"For your own personal safety, stay away from coming in close contact with live chickens and do not buy freshly killed chicken at traditional wet markets," said Buddhist Master Shih Chao-hui of the Life Conservationist Association.
The Buddhist master said that although she would like to see people stop eating meat altogether, she realizes the difficulty but still hoped that the public can kick the habit of eating freshly-killed meat.
She called on consumers to buy meat slain by slaughterhouses rather than from market butchers.
The master said that there are many unsanitary practices involved in the slaughter of live poultry when conducted at traditional markets.
For example, most meat vendors do not wear masks and gloves while handling the meat. They do not wash or sterilize themselves, the bird cages and vehicles before entering and leaving the markets.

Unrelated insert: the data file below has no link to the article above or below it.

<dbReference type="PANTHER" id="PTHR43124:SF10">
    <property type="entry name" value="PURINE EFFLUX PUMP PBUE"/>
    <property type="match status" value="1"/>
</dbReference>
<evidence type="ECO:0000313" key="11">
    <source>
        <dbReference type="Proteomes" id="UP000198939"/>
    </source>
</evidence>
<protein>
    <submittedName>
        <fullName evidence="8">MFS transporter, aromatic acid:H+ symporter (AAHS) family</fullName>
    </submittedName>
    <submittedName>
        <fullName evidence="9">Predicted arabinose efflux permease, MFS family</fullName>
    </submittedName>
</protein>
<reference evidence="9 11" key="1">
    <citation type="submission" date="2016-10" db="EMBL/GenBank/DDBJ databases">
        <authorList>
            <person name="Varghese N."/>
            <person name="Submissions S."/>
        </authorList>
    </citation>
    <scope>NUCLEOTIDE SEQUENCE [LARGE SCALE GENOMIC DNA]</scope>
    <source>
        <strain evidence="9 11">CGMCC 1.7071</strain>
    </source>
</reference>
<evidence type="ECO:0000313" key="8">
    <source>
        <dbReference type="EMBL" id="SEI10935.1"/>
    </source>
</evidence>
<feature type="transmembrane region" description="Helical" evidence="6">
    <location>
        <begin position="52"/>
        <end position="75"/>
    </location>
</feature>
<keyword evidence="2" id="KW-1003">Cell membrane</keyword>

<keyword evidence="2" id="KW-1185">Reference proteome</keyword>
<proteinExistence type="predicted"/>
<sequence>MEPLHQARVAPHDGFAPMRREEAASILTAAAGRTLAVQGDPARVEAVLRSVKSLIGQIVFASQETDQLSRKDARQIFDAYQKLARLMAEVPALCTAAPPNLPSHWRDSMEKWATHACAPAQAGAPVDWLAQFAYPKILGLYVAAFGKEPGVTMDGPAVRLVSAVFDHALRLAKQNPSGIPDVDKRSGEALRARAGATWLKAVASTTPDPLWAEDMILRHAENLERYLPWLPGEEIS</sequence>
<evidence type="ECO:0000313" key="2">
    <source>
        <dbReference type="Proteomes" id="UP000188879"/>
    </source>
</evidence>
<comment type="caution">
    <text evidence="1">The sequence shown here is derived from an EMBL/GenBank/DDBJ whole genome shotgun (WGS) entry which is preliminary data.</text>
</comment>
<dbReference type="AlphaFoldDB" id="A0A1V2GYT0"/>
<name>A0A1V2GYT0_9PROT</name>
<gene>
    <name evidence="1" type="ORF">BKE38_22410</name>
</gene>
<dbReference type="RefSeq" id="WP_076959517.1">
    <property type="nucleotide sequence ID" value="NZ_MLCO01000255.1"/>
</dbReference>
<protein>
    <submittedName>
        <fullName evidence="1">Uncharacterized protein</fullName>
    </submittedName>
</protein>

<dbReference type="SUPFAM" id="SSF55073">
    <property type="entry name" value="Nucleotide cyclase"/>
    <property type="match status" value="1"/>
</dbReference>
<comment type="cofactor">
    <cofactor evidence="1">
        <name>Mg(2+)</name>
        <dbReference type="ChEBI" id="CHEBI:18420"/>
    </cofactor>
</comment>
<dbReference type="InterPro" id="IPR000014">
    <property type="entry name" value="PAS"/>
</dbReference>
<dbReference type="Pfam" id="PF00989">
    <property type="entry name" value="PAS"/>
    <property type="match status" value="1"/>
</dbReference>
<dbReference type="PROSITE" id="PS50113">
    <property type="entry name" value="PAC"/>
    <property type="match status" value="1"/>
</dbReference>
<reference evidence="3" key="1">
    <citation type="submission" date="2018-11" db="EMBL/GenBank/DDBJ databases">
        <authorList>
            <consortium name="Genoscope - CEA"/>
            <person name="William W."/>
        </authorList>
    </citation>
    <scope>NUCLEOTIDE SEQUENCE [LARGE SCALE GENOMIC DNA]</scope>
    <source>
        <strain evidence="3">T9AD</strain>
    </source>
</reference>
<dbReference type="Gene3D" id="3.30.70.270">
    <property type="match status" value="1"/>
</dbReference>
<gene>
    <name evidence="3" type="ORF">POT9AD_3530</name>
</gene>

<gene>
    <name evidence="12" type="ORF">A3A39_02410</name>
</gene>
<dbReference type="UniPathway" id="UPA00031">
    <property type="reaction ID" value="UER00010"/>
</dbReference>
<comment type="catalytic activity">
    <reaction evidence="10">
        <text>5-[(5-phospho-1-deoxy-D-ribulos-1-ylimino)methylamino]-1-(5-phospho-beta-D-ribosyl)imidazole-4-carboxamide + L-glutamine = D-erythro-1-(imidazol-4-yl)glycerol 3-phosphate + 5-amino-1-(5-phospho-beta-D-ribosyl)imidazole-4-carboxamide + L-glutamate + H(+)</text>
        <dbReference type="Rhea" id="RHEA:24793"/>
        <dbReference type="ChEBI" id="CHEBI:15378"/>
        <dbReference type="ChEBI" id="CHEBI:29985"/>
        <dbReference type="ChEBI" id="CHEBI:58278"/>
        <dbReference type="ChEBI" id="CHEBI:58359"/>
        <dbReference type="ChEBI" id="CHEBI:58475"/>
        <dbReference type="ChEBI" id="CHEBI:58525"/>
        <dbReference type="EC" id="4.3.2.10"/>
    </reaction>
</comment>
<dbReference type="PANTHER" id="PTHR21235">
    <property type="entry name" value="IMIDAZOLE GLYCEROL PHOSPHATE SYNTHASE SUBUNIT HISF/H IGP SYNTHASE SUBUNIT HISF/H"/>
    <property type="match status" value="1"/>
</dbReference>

Shoppers can also obtain easy access to and come into close contact with the birds. In addition, the blood and droppings of the slaughtered birds splatter on the ground and flow in to the market gutters.
Throwing his backing behind the master, Democratic Progressive Party (DPP) Legislator Cheng Yun-peng yesterday called on the government to strictly enforce the Husbandry Law.
The legislation stipulates that the slaughter of poultry, pigs, sheep, cows and other livestock for consumption has to be conducted at government-approved slaughterhouses. Violators are subject to a fine of between NT$100,000 (US$2,970) and NT$500,000.
Statistics show that over 350 million chickens are slaughtered in the country each year, many of which are processed at regulated slaughterhouses.
Lin Chin-chung, head of the Meat Inspection Division under the Animal and Plant Health Inspection and Quarantine Bureau, said there are currently 18 sanctioned slaughterhouses nationwide, while 22 more are under construction. The 18 slaughterhouses process about 82,000 chickens an hour, or 320 million a year.